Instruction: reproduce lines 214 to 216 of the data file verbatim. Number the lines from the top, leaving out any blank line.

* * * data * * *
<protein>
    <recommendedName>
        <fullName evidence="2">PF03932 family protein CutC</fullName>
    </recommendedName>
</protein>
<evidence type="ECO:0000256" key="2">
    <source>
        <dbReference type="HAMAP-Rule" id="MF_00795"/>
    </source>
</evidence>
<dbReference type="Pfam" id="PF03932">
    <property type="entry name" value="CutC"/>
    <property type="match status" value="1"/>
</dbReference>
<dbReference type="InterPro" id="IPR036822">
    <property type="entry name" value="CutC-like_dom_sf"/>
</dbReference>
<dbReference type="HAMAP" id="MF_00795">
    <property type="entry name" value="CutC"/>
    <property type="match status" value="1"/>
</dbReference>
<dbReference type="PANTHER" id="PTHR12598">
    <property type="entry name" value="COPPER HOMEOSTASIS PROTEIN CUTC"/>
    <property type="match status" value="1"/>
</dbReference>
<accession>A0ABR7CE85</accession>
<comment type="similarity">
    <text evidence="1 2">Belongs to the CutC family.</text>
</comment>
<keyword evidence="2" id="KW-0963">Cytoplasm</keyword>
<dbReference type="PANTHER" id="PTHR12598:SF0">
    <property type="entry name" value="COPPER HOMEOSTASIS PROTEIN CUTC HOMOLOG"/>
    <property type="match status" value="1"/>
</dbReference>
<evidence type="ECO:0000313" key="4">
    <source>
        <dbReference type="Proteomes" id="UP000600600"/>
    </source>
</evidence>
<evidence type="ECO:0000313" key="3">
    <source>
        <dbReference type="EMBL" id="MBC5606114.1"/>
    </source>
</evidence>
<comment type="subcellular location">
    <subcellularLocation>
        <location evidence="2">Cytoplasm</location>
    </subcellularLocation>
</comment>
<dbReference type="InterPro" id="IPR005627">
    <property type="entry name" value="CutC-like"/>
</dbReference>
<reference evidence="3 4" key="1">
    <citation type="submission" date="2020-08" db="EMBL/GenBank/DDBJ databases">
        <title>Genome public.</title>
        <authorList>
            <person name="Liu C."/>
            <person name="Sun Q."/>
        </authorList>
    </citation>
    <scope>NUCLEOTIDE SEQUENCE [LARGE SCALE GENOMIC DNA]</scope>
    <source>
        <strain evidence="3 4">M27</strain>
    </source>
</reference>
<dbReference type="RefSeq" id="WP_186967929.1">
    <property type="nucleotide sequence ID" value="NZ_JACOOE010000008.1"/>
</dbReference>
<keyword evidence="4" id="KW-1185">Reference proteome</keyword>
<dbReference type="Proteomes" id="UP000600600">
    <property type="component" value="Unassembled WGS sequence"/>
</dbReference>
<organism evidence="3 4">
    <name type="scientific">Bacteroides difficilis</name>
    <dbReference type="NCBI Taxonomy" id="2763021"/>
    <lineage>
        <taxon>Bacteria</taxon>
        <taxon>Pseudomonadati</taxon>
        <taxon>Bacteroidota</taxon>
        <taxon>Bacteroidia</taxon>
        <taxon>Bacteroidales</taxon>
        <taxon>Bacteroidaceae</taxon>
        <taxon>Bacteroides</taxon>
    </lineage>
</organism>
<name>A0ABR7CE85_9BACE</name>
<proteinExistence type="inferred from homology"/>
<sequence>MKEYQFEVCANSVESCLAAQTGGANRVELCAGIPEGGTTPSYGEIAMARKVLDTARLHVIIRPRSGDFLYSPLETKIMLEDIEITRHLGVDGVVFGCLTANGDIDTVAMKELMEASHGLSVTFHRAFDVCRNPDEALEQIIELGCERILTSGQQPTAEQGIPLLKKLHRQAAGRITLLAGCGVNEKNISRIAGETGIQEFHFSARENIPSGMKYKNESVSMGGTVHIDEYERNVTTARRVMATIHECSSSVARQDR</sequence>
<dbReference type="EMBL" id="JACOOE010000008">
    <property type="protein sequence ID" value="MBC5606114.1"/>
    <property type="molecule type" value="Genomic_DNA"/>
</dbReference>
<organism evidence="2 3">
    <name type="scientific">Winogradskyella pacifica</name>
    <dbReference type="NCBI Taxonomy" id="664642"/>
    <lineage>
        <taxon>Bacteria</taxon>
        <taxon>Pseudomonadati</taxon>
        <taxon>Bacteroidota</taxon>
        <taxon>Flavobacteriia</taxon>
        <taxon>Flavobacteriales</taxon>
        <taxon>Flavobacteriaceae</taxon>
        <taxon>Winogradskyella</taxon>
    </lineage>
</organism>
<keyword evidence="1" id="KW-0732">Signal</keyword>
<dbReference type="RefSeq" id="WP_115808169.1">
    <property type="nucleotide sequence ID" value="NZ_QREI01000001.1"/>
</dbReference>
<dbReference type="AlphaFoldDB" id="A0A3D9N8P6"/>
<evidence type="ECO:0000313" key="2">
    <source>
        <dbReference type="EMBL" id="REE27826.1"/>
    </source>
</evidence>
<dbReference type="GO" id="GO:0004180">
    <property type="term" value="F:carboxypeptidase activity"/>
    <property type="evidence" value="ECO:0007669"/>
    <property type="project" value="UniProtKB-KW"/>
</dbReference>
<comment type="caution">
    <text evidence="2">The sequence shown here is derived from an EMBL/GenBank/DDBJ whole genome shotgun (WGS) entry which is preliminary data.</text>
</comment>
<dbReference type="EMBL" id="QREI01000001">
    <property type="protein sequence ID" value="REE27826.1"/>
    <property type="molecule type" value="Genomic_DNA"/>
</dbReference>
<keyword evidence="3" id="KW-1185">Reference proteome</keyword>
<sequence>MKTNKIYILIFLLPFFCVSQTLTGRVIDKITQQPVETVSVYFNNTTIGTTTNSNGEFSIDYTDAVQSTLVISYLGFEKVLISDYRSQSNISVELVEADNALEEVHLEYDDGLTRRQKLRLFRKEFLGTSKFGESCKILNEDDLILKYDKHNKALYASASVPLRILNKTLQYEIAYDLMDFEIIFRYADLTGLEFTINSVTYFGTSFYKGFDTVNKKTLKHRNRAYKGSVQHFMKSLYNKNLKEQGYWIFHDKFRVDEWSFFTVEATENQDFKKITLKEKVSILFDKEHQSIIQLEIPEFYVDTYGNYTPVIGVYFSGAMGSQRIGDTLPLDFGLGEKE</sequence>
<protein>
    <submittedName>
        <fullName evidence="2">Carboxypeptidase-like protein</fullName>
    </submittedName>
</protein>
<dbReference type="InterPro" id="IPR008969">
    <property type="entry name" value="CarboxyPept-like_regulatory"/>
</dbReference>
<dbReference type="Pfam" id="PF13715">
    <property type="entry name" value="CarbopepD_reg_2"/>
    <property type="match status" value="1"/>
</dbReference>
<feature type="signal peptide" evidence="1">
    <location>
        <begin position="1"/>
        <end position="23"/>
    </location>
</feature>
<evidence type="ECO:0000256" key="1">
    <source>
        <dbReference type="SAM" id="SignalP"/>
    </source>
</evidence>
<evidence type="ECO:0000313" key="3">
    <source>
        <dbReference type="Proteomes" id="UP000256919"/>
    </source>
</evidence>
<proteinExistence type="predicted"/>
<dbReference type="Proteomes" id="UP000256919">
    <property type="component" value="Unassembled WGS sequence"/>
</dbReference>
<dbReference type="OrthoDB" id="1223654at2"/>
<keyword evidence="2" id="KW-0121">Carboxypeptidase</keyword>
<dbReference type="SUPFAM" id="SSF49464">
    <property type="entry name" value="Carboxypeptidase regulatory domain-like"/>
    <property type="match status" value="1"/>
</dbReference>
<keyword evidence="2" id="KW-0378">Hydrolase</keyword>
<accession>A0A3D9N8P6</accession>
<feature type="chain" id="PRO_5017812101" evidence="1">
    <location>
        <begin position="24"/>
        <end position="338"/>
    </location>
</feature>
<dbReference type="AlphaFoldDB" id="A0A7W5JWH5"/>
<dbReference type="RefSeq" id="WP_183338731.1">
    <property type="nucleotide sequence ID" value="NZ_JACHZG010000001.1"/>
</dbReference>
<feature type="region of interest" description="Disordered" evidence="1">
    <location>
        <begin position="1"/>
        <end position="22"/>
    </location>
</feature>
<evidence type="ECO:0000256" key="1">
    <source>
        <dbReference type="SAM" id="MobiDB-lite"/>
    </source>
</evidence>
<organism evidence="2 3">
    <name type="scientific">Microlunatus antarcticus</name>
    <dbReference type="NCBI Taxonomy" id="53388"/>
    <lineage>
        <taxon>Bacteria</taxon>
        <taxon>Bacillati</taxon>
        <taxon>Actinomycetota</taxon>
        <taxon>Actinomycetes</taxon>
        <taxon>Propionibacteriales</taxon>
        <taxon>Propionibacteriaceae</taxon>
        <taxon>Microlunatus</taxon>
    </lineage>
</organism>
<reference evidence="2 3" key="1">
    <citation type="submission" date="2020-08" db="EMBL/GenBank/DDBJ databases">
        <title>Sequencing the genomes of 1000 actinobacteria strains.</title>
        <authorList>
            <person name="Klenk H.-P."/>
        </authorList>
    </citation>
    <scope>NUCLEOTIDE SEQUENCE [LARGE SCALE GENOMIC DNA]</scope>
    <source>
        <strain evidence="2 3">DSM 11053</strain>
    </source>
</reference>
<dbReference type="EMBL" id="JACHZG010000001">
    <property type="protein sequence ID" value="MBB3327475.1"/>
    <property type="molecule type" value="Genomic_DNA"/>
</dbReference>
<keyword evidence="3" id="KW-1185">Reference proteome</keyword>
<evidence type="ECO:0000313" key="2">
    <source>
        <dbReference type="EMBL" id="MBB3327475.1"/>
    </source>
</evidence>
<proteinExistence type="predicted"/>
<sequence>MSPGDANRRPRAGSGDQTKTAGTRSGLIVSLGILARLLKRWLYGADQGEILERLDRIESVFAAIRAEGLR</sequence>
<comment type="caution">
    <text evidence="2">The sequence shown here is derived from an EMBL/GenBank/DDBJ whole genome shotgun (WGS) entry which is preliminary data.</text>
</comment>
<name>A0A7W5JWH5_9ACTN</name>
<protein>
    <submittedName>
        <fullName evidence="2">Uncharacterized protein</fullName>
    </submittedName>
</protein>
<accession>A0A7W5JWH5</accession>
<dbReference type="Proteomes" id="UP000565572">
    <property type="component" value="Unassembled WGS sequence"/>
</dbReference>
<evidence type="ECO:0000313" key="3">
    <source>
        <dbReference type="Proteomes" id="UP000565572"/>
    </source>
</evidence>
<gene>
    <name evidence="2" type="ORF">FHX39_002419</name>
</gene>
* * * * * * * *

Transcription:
    </source>
</reference>
<dbReference type="EMBL" id="JACHZG010000001">